Bright minds to provide solutions for reducing inequalities

Shanjida Hossain | Published: October 10, 2018 22:28:18 | Updated: October 13, 2018 15:08:40


The winners of Telenor Youth Forum 2018 (Bangladesh)--Sameen Alam and Saima Mehedi Khan-- with the dignitaries at the grand finale of the event that took place recently at GP house, Bashundhara

No matter to what extent scientists claim that technology has diminished a lot of burden of this world by making several tasks easier for human beings, there is one aspect that technology fails to reduce. The term is 'inequality'. The world has made significant technological advancements, but it is difficult to deny that with an ever-increasing dependency on technology, a proportion, not significantly large, of the entire humankind is forgetting what hard work, persistence and stress mean. It is as if a particular sector of humanity is getting the glory of using technology whereas the other segment is being deprived of it. If we consider from this perspective, the introduction of technology has given birth to more inequalities.

This is where Telenor Youth Forum (TYF) emerges. TYF is a global platform that operates over the foundation of ideas from the talented young minds, working together to reduce inequalities. Collaborating with the Nobel Peace Prize, TYF aggregates young leaders around the globe to propose digital solutions for reducing inequalities and empowering societies. This year's TYF was also launched with the same motive and the two winners, Saima Mehedi Khan and Sameen Alam, both undergraduate students from the Institute of Business Administration (IBA), University of Dhaka, will be representing Bangladesh in Oslo, Norway in December 2018.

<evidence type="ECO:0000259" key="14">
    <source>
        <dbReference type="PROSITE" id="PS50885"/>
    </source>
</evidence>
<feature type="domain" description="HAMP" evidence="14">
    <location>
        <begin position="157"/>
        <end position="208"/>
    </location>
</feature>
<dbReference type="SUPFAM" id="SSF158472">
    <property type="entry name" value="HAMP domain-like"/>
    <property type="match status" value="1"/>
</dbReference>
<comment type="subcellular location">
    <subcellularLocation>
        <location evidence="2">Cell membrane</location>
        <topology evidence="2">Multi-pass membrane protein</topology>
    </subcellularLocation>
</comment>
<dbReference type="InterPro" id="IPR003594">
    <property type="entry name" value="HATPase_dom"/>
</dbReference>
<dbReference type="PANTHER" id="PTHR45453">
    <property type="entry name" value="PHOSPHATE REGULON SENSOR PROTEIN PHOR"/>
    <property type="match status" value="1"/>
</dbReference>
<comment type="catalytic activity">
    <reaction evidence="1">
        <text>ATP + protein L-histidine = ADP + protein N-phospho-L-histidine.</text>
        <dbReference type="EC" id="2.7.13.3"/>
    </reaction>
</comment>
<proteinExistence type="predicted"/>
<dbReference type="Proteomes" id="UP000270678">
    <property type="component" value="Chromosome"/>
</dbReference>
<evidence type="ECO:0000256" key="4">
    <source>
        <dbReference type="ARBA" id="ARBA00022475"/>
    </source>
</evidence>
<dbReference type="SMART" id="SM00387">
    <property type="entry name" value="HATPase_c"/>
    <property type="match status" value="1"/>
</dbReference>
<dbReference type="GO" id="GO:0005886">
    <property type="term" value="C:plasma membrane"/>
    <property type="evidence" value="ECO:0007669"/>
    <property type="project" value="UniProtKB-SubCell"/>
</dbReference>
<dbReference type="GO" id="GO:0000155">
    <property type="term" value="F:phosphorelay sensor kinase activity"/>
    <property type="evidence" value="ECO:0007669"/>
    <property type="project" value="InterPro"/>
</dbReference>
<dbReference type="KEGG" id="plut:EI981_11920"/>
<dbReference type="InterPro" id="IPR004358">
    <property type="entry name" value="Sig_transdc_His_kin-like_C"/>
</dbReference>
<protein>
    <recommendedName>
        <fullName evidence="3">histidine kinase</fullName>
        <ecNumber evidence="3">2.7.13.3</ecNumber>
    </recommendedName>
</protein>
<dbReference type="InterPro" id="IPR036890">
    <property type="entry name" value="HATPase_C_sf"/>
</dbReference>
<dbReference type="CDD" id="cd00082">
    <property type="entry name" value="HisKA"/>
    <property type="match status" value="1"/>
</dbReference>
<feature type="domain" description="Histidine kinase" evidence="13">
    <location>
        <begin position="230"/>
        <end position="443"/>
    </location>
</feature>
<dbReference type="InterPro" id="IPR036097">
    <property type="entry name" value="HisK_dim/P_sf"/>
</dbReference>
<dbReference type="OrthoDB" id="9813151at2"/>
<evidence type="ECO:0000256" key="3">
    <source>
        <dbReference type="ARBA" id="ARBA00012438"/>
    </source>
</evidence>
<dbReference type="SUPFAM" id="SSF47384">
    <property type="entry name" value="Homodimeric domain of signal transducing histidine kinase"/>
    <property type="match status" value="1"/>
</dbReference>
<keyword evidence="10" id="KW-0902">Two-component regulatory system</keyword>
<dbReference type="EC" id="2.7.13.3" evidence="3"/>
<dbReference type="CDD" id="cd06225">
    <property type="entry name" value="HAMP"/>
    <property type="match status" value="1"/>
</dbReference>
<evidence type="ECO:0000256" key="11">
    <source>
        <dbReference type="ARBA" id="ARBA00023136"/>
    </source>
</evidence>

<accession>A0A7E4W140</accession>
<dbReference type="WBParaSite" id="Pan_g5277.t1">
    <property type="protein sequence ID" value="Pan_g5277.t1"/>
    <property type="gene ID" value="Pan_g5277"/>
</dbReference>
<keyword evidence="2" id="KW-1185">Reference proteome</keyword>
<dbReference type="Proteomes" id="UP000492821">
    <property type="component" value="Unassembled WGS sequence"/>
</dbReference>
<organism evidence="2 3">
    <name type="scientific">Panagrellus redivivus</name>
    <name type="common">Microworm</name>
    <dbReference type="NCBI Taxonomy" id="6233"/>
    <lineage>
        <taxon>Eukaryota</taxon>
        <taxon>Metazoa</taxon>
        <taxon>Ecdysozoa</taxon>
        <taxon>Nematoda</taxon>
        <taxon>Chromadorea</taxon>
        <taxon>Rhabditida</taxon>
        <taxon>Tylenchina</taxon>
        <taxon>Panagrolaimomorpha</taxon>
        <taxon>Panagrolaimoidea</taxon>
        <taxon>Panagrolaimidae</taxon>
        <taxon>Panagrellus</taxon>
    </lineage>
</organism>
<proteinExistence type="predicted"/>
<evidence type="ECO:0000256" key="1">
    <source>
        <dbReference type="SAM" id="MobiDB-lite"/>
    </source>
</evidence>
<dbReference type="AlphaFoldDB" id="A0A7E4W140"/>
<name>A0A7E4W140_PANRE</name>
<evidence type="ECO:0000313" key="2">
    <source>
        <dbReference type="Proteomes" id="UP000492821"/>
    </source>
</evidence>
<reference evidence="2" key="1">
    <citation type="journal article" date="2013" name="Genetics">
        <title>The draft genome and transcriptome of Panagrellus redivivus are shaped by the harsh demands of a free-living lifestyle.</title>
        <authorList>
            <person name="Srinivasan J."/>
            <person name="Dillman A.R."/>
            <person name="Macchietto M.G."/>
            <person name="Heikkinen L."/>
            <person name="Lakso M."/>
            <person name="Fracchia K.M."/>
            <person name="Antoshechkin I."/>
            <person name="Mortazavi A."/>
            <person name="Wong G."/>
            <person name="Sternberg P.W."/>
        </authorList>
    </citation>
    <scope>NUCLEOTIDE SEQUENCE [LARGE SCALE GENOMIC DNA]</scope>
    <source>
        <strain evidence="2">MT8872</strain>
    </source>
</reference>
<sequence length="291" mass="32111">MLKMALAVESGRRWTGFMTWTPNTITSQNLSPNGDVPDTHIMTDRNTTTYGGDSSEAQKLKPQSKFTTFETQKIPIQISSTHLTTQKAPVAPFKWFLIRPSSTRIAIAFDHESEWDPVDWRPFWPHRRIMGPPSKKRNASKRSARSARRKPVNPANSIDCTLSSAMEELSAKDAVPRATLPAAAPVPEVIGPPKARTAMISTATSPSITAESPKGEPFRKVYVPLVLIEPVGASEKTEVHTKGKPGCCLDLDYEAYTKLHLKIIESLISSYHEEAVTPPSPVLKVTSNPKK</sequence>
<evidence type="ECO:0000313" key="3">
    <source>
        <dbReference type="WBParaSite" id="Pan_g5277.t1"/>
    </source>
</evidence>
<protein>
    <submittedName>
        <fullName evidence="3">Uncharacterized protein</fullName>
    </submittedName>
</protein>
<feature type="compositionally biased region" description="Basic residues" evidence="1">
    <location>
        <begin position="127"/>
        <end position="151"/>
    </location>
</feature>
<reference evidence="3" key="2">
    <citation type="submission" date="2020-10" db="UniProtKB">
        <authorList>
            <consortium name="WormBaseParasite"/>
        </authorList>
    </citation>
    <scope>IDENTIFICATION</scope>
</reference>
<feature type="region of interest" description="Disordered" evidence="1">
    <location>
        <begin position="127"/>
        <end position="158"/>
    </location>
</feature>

The two winners will be joining the selected TYF delegates from seven other countries in Oslo this year December, where all the TYF delegates will commit to the programme for six months. These seven other countries are Norway, Malaysia, Sweden, Thailand, Pakistan, Denmark and Myanmar.

 This event aims to revamp the world by tackling social challenges via digital solutions. The exhibition will be demonstrated both in the Nobel Peace Prize and online.

To know more about the ideas and concepts, Shanjida Hossain interviewed the two winners regarding their attachment with TYF 2018.

Question (Q): Can you please share your idea? How did you come up with it?

Saima: My idea is about improving the lives of farmers. I aim to solve the income inequality that exists among farmers by redistributing resources from the financially solvent persons. The name of my idea is KrishiNet, a platform to connect farmers with investors and buyers. I came up with this idea because I believe farmers are critical to our economy and not much facilities or assistance are being provided to them. I thought about coming up with such an idea by playing a small role in bringing a change in their lives.

Sameen: Throughout the last year or so, every time I turned on the news or looked through Facebook and YouTube, it seemed like another story would break of a celebrity (usually male) being accused of sexual harassment. I think most people, including myself, had no idea how widespread this problem was and it made me concerned. Even in developed western countries where the media is reliable and judicial systems are more potent, these problems for many years swept under the rug.  I began formulating my idea of lowering the barrier a woman has to face to report a case of sexual harassment. Project Shurokkha was born, where the basis was to create a platform to report instances of sexual harassment and to build a network of 'helpers' such as law enforcement, legal counsel etc.